I don't care if you are anti-abortion. That is fine. I understand and respect that viewpoint, even if I don't share it. You can write all the letters to the paper you want about it, you can have a big anti-abortion party and congratulate yourself on all the precious babies you save, that's fine, I don't give a shit. However, your rights end where they start to infringe on mine. Your right to free speech ends where you start to infringe on someone else's right to access legal medical services without being harrassed.

This is a democracy (supposedly, but I won't get into that). There are SO MANY WAYS you can have your voice heard without hurting others. If you want to change the law, there are many avenues you can pursue. NONE of these avenues involve standing outside the clinic with a sign and glaring at vulnerable people as they try to enter. That makes you a creep and a jackass, not a valuable citizen of the democracy.

Pro-choicers used these aforementioned democratic avenues to lobby long and hard for a change in abortion law. They succeeded in having Canada's abortion law struck down not by acting threatening and glaring at strangers, but through activism and through the courts. That is how you make change in this country.

Against legalized abortion? Tell it to the editorial page, tell it to your elected representative, tell it to the courts. But don't take it out on the women exercising their LEGAL right to choose. Because I have news for you: they have the right not to give a flying fuck what you think.

I don't know how wise it is for me to be giving out advice to the protesters, but I know they won't take it anyway so I guess it doesn't matter. I just want them to know that standing out there impotently with their ridiculous signs doesn't change anything. It has never changed the mind of any woman going into the clinic. It only makes their side look crazier than they really are - therefore eroding their chances at being taken seriously should they actually try to pursue democratic action.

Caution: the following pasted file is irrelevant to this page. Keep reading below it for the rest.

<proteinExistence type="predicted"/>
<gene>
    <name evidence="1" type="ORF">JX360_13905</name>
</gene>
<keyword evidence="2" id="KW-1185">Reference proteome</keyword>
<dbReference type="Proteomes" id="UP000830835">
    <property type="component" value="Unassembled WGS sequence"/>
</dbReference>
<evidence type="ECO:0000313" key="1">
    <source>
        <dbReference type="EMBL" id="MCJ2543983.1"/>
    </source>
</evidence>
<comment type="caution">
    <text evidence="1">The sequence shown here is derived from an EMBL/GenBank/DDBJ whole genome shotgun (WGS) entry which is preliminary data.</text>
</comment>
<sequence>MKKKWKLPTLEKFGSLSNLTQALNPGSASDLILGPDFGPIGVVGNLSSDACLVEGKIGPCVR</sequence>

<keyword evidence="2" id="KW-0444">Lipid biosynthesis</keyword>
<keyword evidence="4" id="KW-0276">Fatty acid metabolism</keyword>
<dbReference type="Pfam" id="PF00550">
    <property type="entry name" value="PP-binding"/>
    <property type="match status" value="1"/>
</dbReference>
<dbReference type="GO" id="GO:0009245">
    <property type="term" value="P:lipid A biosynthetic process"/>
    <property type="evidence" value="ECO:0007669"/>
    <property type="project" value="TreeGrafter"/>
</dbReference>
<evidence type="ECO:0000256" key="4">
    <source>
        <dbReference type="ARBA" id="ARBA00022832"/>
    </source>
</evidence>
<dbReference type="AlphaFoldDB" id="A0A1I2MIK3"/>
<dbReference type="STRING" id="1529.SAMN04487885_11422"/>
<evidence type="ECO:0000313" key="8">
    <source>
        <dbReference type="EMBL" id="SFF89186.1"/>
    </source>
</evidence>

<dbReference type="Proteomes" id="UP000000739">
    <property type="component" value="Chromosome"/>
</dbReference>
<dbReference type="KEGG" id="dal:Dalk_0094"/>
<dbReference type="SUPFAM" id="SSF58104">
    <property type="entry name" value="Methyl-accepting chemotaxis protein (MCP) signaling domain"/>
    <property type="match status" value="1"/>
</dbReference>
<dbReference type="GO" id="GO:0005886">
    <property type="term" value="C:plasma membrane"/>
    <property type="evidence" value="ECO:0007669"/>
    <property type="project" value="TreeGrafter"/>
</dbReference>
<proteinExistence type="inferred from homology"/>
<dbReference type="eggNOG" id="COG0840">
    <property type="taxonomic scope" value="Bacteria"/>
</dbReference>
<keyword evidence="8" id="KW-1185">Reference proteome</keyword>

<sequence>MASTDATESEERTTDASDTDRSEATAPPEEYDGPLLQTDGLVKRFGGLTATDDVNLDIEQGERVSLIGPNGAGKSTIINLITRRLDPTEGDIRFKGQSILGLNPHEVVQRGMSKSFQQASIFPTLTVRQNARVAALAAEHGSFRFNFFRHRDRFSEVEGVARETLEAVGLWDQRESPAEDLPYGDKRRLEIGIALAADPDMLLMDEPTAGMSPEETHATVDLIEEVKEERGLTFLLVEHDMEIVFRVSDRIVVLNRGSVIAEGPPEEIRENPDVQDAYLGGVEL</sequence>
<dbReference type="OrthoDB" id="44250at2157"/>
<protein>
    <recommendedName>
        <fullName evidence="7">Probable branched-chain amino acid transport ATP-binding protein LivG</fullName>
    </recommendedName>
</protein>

In conclusion: you may think I'm young, and I am; but I think you are stupid. And I can always get older.

Thursday, April 3, 2008

The Trials of Air Travel

Oh, Air Canada. You trickster, you.

So I was supposed to be at the clinic this week, and then write a hilarious and wonderful blog (as always) for your enjoyment. Unfortunately, it took a whole day longer than it should have to get back here from New York. I'm not going to get into details, suffice it to say there were problems and/or delays on every single leg of the journey, including legs that were added because of said problems and delays. So I missed clinic. Which sucks, because I am going to be missing it next week as well.

I thought I would blog in the interim though, just to let you all know that I am still alive and well. While in New York I saw the Bodies Exhibition at the South Street Seaport, and I highly recommend it (there are other exhibits with similar names and themse that travel around, so see if you can catch it near you). It was a very educational look at how our bodies work, and what all the gooey insides look like.

I mention this because it was one of the few times I was away that I thought about work - there was a display of babies and fetuses that was really cool and informative. There were fetuses in every week of development. It made me understand a bit more about why people get upset about abortion, and why some doctors (including our own) decide to limit themselves to sixteen weeks and under. But on the other hand, it sure made those stupid explode-y fetus pictures look ridiculous. I mean, the thing does NOT look human. If there hadn't been labels, I would have thought it was a collection of various sized peanuts floating in jars. Anyway it was cool to see up close and personal, and gave me lots to think about.

Also, the Maritime Noon story about me (well, partly) is going to be on either Monday or Tuesday. I won't be here those days so you'll all have to figure it out for yourselves. But don't worry about me (I'm sure you were!), my lovely mother will tape it for me, I'm sure.

Looks like the snow is melting! Yay!

***Edited to add: My interview is going to definitely be on Maritime Noon (on CBC) this coming Monday, April 7th.***